Arlington Park’s Refusal to Apply for 2022 Race Dates Will Preclude a Future Owner from Racing Next Year
ITHA Press Release
Continuing their campaign to sabotage future gaming opportunities at Arlington Park, track executives are refusing to apply with the Illinois Racing Board for race dates in 2022.
Arlington officials are well aware of interest from other parties in continuing racing at the state’s flagship racing facility, as at least one group of investors has publicly disclosed its plan to purchase Arlington and continue live racing there. But if Arlington does not apply for 2022 dates by tomorrow, thereby preserving an avenue for a future owner of the track to pursue racing, then any new owner of the track will not have the option of racing there next year.
Under Illinois law, a dates application for the next year must be filed by Aug. 1. With Aug. 1 falling on a Sunday this year, the deadline moves up to Friday, July 30 – the last IRB business day before Aug. 1.
“Churchill Downs is writing the book on bad faith, so this latest move is disappointing but not surprising,” said Mike Campbell, president of the Illinois Thoroughbred Horsemen’s Association.
Since 2018, when it announced its intent to purchase its ownership interest in Rivers Casino, Arlington owner Churchill has devoted itself to eliminating the threat of competition that gaming at Arlington might pose to nearby Rivers. Churchill refused to apply for a license to develop Arlington as a racino, even though its lobbyists had spent two decades lobbying Illinois lawmakers for that privilege, and then insisted it would sell the track to another entity that would use the property for a purpose “higher and better” than horse racing.
In February, Arlington Heights Mayor Thomas Hayes told ABC7/WLS-TV in Chicago: “I think it’s clear why [Churchill] did not choose to open a casino at the racetrack property – because it would directly compete with their majority interest in the Rivers Casino.”
ITHA President Campbell added: “Churchill’s commitment to stopping any gaming at Arlington from competing with Rivers is the worst kept secret in Illinois. Company executives have practically contorted themselves to explain and justify their anti-competitive behavior while carefully avoiding any acknowledgment that their true motive appears to be eliminating the threat of competition from Arlington.”
With at least one group of reputable and credible investors poised to purchase Arlington to continue horse racing and pari-mutuel wagering – the highest and best purpose, without question, for one of the finest racing venues in North America – Arlington President Tony Petrillo told a local media outlet that Arlington has a racing dates application in its possession but probably will not file it.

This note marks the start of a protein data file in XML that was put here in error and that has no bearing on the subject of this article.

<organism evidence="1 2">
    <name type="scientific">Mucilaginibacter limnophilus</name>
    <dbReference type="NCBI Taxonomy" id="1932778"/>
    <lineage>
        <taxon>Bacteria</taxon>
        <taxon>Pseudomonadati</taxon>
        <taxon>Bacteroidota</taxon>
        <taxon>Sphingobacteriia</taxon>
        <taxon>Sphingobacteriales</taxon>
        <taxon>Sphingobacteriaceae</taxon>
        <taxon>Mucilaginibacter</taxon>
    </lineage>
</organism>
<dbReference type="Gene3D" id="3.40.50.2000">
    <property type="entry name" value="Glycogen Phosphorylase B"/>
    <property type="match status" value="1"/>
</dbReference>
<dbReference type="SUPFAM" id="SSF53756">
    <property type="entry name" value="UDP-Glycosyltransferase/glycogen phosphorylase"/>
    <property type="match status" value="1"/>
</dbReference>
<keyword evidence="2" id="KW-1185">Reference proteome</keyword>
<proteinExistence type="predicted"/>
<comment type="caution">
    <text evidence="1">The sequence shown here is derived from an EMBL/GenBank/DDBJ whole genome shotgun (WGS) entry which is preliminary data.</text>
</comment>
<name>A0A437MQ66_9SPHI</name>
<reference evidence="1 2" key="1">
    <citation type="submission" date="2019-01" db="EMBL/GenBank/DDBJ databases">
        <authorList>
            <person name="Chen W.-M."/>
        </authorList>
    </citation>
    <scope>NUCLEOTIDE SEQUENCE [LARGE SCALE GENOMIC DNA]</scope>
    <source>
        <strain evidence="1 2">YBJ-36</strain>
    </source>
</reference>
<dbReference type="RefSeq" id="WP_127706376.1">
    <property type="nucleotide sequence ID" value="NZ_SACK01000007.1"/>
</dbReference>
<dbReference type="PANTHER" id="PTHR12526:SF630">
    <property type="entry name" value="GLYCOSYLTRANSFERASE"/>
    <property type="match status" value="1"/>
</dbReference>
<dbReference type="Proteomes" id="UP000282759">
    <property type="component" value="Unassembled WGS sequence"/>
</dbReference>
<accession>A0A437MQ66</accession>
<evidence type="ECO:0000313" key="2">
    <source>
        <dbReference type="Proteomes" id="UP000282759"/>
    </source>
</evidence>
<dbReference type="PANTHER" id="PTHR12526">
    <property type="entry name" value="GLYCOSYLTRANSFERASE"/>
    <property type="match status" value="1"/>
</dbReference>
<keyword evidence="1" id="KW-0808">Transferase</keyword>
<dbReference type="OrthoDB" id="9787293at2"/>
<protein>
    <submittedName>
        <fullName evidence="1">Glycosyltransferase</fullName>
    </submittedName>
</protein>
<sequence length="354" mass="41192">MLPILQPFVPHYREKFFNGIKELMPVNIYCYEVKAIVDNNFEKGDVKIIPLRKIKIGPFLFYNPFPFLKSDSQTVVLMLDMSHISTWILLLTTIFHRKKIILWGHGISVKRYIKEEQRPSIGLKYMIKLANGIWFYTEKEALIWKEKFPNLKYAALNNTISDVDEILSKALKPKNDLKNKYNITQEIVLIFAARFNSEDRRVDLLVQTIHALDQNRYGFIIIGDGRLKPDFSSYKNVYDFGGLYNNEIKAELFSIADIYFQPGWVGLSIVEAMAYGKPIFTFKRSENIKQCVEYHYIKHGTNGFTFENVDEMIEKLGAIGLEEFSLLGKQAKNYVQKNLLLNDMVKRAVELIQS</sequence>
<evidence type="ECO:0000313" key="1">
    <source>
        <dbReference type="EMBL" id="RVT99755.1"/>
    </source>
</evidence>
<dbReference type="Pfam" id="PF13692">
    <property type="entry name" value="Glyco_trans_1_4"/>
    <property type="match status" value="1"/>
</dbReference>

“It’s clear that Churchill Downs cares exclusively about corporate profit and that all other considerations are incidental,” Campbell said. “All we can do in this case is hope that Churchill will recognize the utility, for the sake of its interest in selling Arlington Park to the most capable bidder, of filing the dates application to preserve the possibility of future racing at the track.”
Two Scholarships to be Awarded at Louisiana Cup Day Registration On Site at Louisiana Downs August 21
(BOSSIER CITY, La.) – Louisiana Downs will host Louisiana Cup Day Saturday, Aug. 21, with a post time of 2:45 p.m. CT. The annual event will feature six stakes contests, each worth $50,000 and all for Louisiana-breds: the six-furlong Juvenile for 2-year-olds; the six-furlong Juvenile Fillies for 2-year-old fillies; the six-furlong Filly & Mare Sprint for fillies and mares 3-year-olds and up; the six-furlong Sprint for 3-year-olds and up; the Turf Classic at 1 1/16 miles on the grass for 3-year-olds and up; and the 1 1/16 mile Distaff for fillies and mares 3-year-olds and up on the lawn.In addition on Louisiana Cup Day, the Louisiana Thoroughbred Breeders Association (LTBA) will award two scholarships, each valued at $1,000, to college students.“We had a very successful year of registrations online and are fortunate to have registrants sign up at Louisiana Downs and enjoy the races,” said Roger Heitzmann, secretary/treasurer for the Louisiana Thoroughbred Breeders Association. “Students, families and friends are invited to Louisiana Cup Day racing that is a great day of championship racing for Louisiana bred thoroughbreds.”Requirements for the scholarship are as follows:
- Must be a college student enrolled full-time in an Accredited College, University or Community College for Fall 2021
- Scholarships will be awarded by random draw.
- Must be in good standing with the college or university.
- Must be present to win at the Winner’s Circle when the announcement is made.
- Must have college ID and government-issued ID.
- Must have University ID number or Social Security number.For Louisiana Cup Day: